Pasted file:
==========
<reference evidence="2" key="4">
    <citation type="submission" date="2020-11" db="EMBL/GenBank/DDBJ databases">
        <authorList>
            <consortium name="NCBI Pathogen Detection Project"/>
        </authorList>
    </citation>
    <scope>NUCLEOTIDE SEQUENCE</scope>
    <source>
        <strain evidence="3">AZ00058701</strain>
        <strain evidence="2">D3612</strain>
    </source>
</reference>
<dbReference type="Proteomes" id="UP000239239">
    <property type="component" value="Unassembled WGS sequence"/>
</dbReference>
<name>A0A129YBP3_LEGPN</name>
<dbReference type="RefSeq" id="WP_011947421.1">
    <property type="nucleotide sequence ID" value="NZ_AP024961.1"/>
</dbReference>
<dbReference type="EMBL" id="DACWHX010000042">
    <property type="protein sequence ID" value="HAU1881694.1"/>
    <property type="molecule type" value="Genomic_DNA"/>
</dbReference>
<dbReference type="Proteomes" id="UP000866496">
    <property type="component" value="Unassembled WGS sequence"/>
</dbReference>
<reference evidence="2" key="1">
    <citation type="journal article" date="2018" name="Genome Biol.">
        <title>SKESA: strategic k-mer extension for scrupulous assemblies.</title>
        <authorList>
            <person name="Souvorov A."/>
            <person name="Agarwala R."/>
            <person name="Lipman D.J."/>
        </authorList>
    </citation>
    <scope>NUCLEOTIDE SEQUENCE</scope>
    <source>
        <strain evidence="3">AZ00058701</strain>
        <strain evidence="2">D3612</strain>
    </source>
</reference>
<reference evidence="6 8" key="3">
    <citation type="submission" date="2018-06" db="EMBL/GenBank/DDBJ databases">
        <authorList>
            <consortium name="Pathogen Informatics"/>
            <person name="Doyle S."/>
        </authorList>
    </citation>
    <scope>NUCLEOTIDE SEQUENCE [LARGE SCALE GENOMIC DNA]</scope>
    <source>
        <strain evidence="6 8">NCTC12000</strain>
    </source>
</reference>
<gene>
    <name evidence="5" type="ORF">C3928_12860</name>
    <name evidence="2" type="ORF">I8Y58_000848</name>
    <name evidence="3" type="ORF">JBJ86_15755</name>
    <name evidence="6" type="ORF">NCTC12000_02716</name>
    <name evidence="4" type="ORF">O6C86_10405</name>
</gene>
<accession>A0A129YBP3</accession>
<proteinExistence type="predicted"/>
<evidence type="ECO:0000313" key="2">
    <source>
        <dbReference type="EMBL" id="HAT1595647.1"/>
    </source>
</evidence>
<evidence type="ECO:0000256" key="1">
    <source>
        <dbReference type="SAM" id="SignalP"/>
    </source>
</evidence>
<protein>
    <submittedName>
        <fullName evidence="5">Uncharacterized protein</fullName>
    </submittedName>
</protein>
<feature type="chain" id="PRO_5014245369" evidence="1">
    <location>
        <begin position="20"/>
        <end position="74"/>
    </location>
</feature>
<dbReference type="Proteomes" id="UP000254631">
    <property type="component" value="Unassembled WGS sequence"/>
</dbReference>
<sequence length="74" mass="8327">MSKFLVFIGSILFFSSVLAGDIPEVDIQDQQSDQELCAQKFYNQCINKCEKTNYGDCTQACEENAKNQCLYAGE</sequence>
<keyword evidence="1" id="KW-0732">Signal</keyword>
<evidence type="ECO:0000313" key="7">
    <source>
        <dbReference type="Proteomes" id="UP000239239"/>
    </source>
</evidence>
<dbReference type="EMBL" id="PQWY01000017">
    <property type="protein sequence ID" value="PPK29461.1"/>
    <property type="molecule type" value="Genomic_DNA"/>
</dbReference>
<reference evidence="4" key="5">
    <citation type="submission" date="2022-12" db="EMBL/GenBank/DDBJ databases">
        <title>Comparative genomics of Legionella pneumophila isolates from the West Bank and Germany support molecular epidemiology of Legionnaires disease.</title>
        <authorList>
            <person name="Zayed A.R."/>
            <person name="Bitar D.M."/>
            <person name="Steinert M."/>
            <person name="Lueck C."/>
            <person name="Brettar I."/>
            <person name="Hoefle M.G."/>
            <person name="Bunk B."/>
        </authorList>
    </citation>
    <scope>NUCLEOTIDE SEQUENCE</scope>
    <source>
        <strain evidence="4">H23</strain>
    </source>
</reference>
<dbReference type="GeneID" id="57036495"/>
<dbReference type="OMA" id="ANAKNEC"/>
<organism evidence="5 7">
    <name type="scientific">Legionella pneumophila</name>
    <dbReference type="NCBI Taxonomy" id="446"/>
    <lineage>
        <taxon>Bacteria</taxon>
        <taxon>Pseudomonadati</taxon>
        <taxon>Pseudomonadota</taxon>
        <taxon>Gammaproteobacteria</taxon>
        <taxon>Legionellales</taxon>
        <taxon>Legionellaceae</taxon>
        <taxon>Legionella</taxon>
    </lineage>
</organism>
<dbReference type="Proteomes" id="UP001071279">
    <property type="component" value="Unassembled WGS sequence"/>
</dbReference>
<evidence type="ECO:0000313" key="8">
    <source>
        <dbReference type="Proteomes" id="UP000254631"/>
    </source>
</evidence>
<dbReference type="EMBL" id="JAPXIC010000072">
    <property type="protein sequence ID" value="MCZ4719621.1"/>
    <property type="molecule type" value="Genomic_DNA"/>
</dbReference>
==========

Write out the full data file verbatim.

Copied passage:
<reference evidence="2" key="4">
    <citation type="submission" date="2020-11" db="EMBL/GenBank/DDBJ databases">
        <authorList>
            <consortium name="NCBI Pathogen Detection Project"/>
        </authorList>
    </citation>
    <scope>NUCLEOTIDE SEQUENCE</scope>
    <source>
        <strain evidence="3">AZ00058701</strain>
        <strain evidence="2">D3612</strain>
    </source>
</reference>
<dbReference type="Proteomes" id="UP000239239">
    <property type="component" value="Unassembled WGS sequence"/>
</dbReference>
<name>A0A129YBP3_LEGPN</name>
<dbReference type="RefSeq" id="WP_011947421.1">
    <property type="nucleotide sequence ID" value="NZ_AP024961.1"/>
</dbReference>
<dbReference type="EMBL" id="DACWHX010000042">
    <property type="protein sequence ID" value="HAU1881694.1"/>
    <property type="molecule type" value="Genomic_DNA"/>
</dbReference>
<dbReference type="Proteomes" id="UP000866496">
    <property type="component" value="Unassembled WGS sequence"/>
</dbReference>
<reference evidence="2" key="1">
    <citation type="journal article" date="2018" name="Genome Biol.">
        <title>SKESA: strategic k-mer extension for scrupulous assemblies.</title>
        <authorList>
            <person name="Souvorov A."/>
            <person name="Agarwala R."/>
            <person name="Lipman D.J."/>
        </authorList>
    </citation>
    <scope>NUCLEOTIDE SEQUENCE</scope>
    <source>
        <strain evidence="3">AZ00058701</strain>
        <strain evidence="2">D3612</strain>
    </source>
</reference>
<reference evidence="6 8" key="3">
    <citation type="submission" date="2018-06" db="EMBL/GenBank/DDBJ databases">
        <authorList>
            <consortium name="Pathogen Informatics"/>
            <person name="Doyle S."/>
        </authorList>
    </citation>
    <scope>NUCLEOTIDE SEQUENCE [LARGE SCALE GENOMIC DNA]</scope>
    <source>
        <strain evidence="6 8">NCTC12000</strain>
    </source>
</reference>
<gene>
    <name evidence="5" type="ORF">C3928_12860</name>
    <name evidence="2" type="ORF">I8Y58_000848</name>
    <name evidence="3" type="ORF">JBJ86_15755</name>
    <name evidence="6" type="ORF">NCTC12000_02716</name>
    <name evidence="4" type="ORF">O6C86_10405</name>
</gene>
<accession>A0A129YBP3</accession>
<proteinExistence type="predicted"/>
<evidence type="ECO:0000313" key="2">
    <source>
        <dbReference type="EMBL" id="HAT1595647.1"/>
    </source>
</evidence>
<evidence type="ECO:0000256" key="1">
    <source>
        <dbReference type="SAM" id="SignalP"/>
    </source>
</evidence>
<protein>
    <submittedName>
        <fullName evidence="5">Uncharacterized protein</fullName>
    </submittedName>
</protein>
<feature type="chain" id="PRO_5014245369" evidence="1">
    <location>
        <begin position="20"/>
        <end position="74"/>
    </location>
</feature>
<dbReference type="Proteomes" id="UP000254631">
    <property type="component" value="Unassembled WGS sequence"/>
</dbReference>
<sequence length="74" mass="8327">MSKFLVFIGSILFFSSVLAGDIPEVDIQDQQSDQELCAQKFYNQCINKCEKTNYGDCTQACEENAKNQCLYAGE</sequence>
<keyword evidence="1" id="KW-0732">Signal</keyword>
<evidence type="ECO:0000313" key="7">
    <source>
        <dbReference type="Proteomes" id="UP000239239"/>
    </source>
</evidence>
<dbReference type="EMBL" id="PQWY01000017">
    <property type="protein sequence ID" value="PPK29461.1"/>
    <property type="molecule type" value="Genomic_DNA"/>
</dbReference>
<reference evidence="4" key="5">
    <citation type="submission" date="2022-12" db="EMBL/GenBank/DDBJ databases">
        <title>Comparative genomics of Legionella pneumophila isolates from the West Bank and Germany support molecular epidemiology of Legionnaires disease.</title>
        <authorList>
            <person name="Zayed A.R."/>
            <person name="Bitar D.M."/>
            <person name="Steinert M."/>
            <person name="Lueck C."/>
            <person name="Brettar I."/>
            <person name="Hoefle M.G."/>
            <person name="Bunk B."/>
        </authorList>
    </citation>
    <scope>NUCLEOTIDE SEQUENCE</scope>
    <source>
        <strain evidence="4">H23</strain>
    </source>
</reference>
<dbReference type="GeneID" id="57036495"/>
<dbReference type="OMA" id="ANAKNEC"/>
<organism evidence="5 7">
    <name type="scientific">Legionella pneumophila</name>
    <dbReference type="NCBI Taxonomy" id="446"/>
    <lineage>
        <taxon>Bacteria</taxon>
        <taxon>Pseudomonadati</taxon>
        <taxon>Pseudomonadota</taxon>
        <taxon>Gammaproteobacteria</taxon>
        <taxon>Legionellales</taxon>
        <taxon>Legionellaceae</taxon>
        <taxon>Legionella</taxon>
    </lineage>
</organism>
<dbReference type="Proteomes" id="UP001071279">
    <property type="component" value="Unassembled WGS sequence"/>
</dbReference>
<evidence type="ECO:0000313" key="8">
    <source>
        <dbReference type="Proteomes" id="UP000254631"/>
    </source>
</evidence>
<dbReference type="EMBL" id="JAPXIC010000072">
    <property type="protein sequence ID" value="MCZ4719621.1"/>
    <property type="molecule type" value="Genomic_DNA"/>
</dbReference>